Calculating the solar power hitting Earth

I'm trying to calculate the amount of power from the sun hitting the earth, but I am getting a number which is off by a factor of ~4.

I calculate the "area" of the earth, as seen from the sun, and then divide that by the surface area of a sphere of radius 1 AU, to get the portion of the sun's rays we absorb, and then I multiply that by the solar luminosity.

Mathematica gives me this: But when I put it into Wolfram|alpha, I get this result: Am I doing something wrong? where could that big an error be introduced? Is "mean power intercepted by earth" different than what I'm calculating?

• you made a simple mistake calculating cross section of the earth as piD². should be pir². this error accounts for exactly 4x. – gregsan Dec 4 '13 at 15:32

The area of a circle is calculated using its radius instead of its diameter: $$A = \pi r^2 = \pi \left(\frac{d}{2}\right)^2 = \pi \frac{d^2}{4}$$ which is where your missing factor of 4 reappears.

As pointed out in the comments, the method is correct aside from a careless error of using the diameter, when radius was clearly intended to be used by the argument.

I calculate the "area" of the earth, as seen from the sun, and then divide that by the surface area of a sphere of radius 1 AU, to get the portion of the sun's rays we absorb, and then I multiply that by the solar luminosity.

For a sanity check, I will propose another way to get the same thing. The sun is roughly a black body, but you didn't need this info since you started with the Luminosity. You can recalculate that value approximately as follows.

$$L_{\circ} = \sigma T^4 A_s$$

Take out the area from this expression. Now you have $W/m^2$, but at the surface of the sun. Convert this to the average solar insolation at Earth's location, you can simply multiply by the ratio of areas of those two spheres. That is, multiply the sun's $W/m^2$ value by the area of the sun's surface divided by the area of the 1 AU sphere to get the $W/m^2$ at 1 AU. The ratio of areas of two shapes will be the ratios of linear dimensions, squared. It doesn't matter which.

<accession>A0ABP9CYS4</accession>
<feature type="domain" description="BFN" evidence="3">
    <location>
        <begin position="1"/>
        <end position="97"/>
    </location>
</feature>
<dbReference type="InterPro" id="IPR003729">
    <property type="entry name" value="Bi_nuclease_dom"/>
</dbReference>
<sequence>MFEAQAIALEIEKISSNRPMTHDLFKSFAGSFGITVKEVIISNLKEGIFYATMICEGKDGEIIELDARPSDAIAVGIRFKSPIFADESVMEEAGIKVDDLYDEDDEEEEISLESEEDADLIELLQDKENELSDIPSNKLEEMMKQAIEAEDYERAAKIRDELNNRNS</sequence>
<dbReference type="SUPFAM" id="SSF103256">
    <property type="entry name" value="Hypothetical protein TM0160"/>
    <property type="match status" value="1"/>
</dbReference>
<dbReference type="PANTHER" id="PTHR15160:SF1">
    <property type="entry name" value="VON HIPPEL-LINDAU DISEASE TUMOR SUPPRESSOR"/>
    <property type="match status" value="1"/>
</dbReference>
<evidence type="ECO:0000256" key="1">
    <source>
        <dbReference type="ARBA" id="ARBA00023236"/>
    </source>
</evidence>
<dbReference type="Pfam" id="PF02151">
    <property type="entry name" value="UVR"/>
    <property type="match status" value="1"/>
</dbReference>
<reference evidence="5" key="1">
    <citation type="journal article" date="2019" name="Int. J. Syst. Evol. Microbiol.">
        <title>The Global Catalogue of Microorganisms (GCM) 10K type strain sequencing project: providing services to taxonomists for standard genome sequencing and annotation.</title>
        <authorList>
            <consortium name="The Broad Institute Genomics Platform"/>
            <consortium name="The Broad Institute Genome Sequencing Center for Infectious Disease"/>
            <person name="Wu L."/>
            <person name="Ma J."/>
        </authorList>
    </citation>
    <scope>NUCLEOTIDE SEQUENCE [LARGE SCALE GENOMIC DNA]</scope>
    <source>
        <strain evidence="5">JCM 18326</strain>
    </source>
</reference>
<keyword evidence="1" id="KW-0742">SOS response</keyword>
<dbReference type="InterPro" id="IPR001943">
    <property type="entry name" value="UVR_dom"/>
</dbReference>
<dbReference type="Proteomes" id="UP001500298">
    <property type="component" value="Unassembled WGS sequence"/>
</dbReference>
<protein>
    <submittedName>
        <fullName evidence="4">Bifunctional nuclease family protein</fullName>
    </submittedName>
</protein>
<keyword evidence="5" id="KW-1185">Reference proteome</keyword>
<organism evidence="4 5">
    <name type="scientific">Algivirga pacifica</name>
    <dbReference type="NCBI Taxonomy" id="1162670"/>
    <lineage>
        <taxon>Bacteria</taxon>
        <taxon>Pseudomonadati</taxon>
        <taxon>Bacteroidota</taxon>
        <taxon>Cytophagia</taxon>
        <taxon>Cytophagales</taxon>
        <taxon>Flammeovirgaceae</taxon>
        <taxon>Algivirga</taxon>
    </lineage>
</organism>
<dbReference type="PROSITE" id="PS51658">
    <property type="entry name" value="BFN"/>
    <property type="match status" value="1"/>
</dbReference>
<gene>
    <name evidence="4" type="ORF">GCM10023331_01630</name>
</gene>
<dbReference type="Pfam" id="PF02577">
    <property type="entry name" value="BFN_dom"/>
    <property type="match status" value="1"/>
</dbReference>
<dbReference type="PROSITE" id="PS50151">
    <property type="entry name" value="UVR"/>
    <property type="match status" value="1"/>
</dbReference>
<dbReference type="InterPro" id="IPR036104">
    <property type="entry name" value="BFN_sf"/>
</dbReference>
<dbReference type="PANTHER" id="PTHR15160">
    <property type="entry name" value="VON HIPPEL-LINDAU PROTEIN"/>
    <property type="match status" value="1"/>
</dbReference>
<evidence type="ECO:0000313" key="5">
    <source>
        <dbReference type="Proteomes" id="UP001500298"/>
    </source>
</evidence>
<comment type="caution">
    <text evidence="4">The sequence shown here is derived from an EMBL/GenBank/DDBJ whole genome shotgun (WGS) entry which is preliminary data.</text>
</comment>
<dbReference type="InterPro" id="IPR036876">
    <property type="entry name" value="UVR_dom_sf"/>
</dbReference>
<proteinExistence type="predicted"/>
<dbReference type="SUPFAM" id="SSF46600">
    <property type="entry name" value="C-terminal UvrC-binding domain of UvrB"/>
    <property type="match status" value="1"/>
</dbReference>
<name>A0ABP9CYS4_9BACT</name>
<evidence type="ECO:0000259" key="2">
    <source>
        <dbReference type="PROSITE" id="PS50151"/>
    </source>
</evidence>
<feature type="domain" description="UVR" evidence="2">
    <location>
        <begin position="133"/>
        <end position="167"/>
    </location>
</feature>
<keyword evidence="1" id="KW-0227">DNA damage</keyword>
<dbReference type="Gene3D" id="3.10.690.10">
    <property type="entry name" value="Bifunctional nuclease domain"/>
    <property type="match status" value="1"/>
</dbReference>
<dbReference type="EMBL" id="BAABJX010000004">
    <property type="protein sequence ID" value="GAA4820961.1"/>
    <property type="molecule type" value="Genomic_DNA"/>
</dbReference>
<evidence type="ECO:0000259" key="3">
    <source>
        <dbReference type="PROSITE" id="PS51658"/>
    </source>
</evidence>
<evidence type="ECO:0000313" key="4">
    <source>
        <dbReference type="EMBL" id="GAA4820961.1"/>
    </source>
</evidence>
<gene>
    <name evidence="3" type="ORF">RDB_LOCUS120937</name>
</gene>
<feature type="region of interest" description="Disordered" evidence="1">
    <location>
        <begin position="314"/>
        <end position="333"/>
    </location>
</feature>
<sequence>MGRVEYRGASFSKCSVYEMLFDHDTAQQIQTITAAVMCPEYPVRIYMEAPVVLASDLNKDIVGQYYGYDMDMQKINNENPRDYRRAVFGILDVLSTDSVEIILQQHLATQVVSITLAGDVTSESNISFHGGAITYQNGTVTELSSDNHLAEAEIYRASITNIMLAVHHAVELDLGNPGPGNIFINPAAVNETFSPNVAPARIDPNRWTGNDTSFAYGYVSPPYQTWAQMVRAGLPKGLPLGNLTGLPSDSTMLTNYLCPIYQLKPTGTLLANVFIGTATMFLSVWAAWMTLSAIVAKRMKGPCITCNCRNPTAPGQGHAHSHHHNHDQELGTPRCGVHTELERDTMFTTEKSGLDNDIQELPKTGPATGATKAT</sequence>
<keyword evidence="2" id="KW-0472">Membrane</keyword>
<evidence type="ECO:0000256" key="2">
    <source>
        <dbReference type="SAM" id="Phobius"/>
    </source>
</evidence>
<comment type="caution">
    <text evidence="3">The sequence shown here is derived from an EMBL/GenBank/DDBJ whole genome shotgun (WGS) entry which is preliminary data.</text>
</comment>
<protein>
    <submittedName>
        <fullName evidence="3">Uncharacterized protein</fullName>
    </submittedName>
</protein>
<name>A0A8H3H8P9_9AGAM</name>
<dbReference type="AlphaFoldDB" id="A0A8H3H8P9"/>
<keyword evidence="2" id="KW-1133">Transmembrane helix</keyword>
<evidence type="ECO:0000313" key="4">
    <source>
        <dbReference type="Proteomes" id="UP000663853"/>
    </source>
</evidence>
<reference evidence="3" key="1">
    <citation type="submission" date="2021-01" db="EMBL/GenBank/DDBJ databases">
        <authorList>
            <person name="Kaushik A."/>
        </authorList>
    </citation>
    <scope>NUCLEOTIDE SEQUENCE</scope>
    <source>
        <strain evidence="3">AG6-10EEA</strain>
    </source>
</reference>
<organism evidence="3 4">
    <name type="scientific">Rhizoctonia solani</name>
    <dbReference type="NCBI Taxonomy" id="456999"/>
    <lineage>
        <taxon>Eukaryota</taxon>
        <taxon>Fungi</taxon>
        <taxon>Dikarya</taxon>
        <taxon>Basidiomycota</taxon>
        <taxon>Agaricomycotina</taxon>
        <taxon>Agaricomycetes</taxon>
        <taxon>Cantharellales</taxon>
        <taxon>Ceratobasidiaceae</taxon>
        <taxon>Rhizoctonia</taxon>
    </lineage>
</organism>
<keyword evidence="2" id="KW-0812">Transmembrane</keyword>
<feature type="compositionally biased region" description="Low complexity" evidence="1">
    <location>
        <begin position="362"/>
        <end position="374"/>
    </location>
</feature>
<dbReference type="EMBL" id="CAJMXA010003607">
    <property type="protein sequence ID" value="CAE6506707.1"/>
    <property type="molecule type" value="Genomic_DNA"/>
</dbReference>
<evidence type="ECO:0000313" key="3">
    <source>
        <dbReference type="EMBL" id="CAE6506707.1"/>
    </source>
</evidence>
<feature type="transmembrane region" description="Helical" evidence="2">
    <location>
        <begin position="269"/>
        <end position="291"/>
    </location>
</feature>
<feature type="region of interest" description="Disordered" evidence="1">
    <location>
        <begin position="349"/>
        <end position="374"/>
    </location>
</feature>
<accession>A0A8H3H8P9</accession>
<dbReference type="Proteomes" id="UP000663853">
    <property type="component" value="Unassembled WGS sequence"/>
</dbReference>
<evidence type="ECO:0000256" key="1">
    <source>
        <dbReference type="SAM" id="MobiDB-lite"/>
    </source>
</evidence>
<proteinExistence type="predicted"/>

Returning to your objective quantity, that is simply the area of Earth presented to the sun times the $W/m^2$ at 1 AU.

$$P = \frac{ L_{\circ} }{ A_{AU} } A_{Earth} = \sigma T^4 \left( \frac{ 1 AU }{ R_{s} } \right)^2 A_{Earth}$$

I can't say this would have caught your problem, but it's a useful sanity check in general. It avoids comparing $4 \pi r^2$s against $\pi r^2$s, which gets a little bit dizzying. Here is the calculation on Wolram Alpha. It produces $1.74 \times 10^{17} W$, which might be different only within the significant figures. It's probably close enough to validate that this is another correct calculation.

• Actually, I didn't bother checking against the OP's calculation. Dividing by 4, that number gives 1.74, so these match perfectly. I was correct that our sun is a blackbody! – Alan Rominger Dec 4 '13 at 16:15

Let's go about this from a different angle and compare answers. The radius of the earth is about 6.4 Mm, so the area of its disk is 130 x 1012 m2. Figure about 1.2 kW/m2 of incident sunlight power at earth's distance, so that yields 1.5 x 1017 Watts. That's close enough for such a quick back of the envelope calculation to the 2 x 1017 value you show that it can be considered the same answer. The 1.2 kW/m2 figure I used is probably low.

However, what this answer really means is much harder to decide. You certainly can't assume all that power is heating the planet, since much of that will be reflected, especially at glancing angles.

• I think the coefficient you are looking for is the bond albedo which is equal to 0.29 for Earth according to this source, but according to the source linked by wikipedia it is equal to 0.306. – fibonatic Dec 4 '13 at 15:52